Gaius Cassius Longinus (Classical Latin: [ˈɡaːɪ.ʊs ˈkassɪ.ʊs ˈlɔŋɡɪnʊs]; October 3, before 85 BC – October 3, 42 BC), often referred to as Cassius, was a Roman senator and general best known as a leading instigator of the plot, who assassinated Julius Caesar on March 15, 44 BC. He was also the brother-in-law of Marcus Junius Brutus, another leader of the conspiracy. He commanded troops with Brutus during the Battle of Philippi against the combined forces of Mark Antony and Octavian, Caesar's former supporters, and committed suicide after being defeated by Mark Antony.

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  • Gaius Cassius Longinus (Classical Latin: [ˈɡaːɪ.ʊs ˈkassɪ.ʊs ˈlɔŋɡɪnʊs]; October 3, before 85 BC – October 3, 42 BC), often referred to as Cassius, was a Roman senator and general best known as a leading instigator of the plot, who assassinated Julius Caesar on March 15, 44 BC. He was also the brother-in-law of Marcus Junius Brutus, another leader of the conspiracy. He commanded troops with Brutus during the Battle of Philippi against the combined forces of Mark Antony and Octavian, Caesar's former supporters, and committed suicide after being defeated by Mark Antony. Cassius was elected as a Tribune of the Plebs in 49 BC. He opposed Caesar, and eventually he commanded a fleet against him during Caesar's Civil War: after Caesar defeated Pompey in the Battle of Pharsalus, Caesar overtook Cassius and forced him to surrender. After Caesar's death, Cassius fled to the East, where he amassed an army of twelve legions. He was supported and made Governor by the Senate. Though he and Brutus marched west against the allies of the Second Triumvirate, Cassius was defeated at the Battle of Phillippi and committed suicide. He followed the teachings of the philosopher Epicurus, although scholars debate whether or not these beliefs affected his political life. Cassius is a main character in William Shakespeare's play Julius Caesar that depicts the assassination of Caesar and its aftermath. He is also shown in the lowest circle of Hell in Dante's Inferno as punishment for betraying and killing Caesar. (en)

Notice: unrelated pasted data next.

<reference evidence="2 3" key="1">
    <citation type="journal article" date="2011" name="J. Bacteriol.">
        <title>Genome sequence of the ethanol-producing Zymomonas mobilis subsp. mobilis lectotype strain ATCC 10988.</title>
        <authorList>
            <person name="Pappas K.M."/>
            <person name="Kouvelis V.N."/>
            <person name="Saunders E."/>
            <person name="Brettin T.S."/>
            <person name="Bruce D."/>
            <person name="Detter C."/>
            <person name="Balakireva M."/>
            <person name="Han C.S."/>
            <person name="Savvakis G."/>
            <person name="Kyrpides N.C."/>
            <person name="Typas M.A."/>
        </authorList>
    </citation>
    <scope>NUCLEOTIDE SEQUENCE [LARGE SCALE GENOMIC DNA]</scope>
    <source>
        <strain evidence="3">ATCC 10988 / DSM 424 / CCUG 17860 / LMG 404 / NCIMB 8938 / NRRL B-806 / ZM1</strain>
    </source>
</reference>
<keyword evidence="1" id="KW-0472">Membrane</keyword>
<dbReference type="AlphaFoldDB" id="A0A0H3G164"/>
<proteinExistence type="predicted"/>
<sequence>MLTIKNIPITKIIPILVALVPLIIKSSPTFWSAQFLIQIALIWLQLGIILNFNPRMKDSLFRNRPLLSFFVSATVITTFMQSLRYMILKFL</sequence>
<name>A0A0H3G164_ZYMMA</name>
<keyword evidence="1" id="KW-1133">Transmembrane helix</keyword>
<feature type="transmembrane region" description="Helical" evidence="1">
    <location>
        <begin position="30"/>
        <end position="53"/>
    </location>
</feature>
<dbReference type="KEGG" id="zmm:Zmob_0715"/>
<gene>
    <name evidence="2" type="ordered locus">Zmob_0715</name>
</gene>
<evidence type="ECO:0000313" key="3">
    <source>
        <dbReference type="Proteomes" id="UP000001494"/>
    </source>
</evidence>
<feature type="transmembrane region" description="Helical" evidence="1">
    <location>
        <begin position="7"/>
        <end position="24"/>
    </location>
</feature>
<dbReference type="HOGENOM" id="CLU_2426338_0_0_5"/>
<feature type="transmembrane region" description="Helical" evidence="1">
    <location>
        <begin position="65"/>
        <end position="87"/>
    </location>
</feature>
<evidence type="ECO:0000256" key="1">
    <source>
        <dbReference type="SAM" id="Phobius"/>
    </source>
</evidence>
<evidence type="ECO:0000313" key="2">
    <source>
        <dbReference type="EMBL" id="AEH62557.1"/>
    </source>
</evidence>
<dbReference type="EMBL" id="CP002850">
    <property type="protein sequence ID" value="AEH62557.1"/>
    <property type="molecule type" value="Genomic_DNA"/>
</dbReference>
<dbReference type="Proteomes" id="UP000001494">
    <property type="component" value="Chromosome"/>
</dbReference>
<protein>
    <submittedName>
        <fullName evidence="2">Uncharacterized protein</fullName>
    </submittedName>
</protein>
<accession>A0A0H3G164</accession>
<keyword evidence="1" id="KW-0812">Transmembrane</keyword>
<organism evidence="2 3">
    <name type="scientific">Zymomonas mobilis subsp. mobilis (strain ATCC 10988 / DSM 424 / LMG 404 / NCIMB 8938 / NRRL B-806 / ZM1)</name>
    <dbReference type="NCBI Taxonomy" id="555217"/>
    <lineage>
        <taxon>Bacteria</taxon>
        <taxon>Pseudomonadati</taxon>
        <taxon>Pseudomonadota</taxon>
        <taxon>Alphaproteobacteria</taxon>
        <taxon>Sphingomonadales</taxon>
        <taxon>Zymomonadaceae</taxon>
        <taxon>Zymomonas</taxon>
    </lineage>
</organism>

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  • Gaius Cassius Longinus (Classical Latin: [ˈɡaːɪ.ʊs ˈkassɪ.ʊs ˈlɔŋɡɪnʊs]; October 3, before 85 BC – October 3, 42 BC), often referred to as Cassius, was a Roman senator and general best known as a leading instigator of the plot, who assassinated Julius Caesar on March 15, 44 BC. He was also the brother-in-law of Marcus Junius Brutus, another leader of the conspiracy. He commanded troops with Brutus during the Battle of Philippi against the combined forces of Mark Antony and Octavian, Caesar's former supporters, and committed suicide after being defeated by Mark Antony. (en)
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  • Gaius Cassius Longinus (en)
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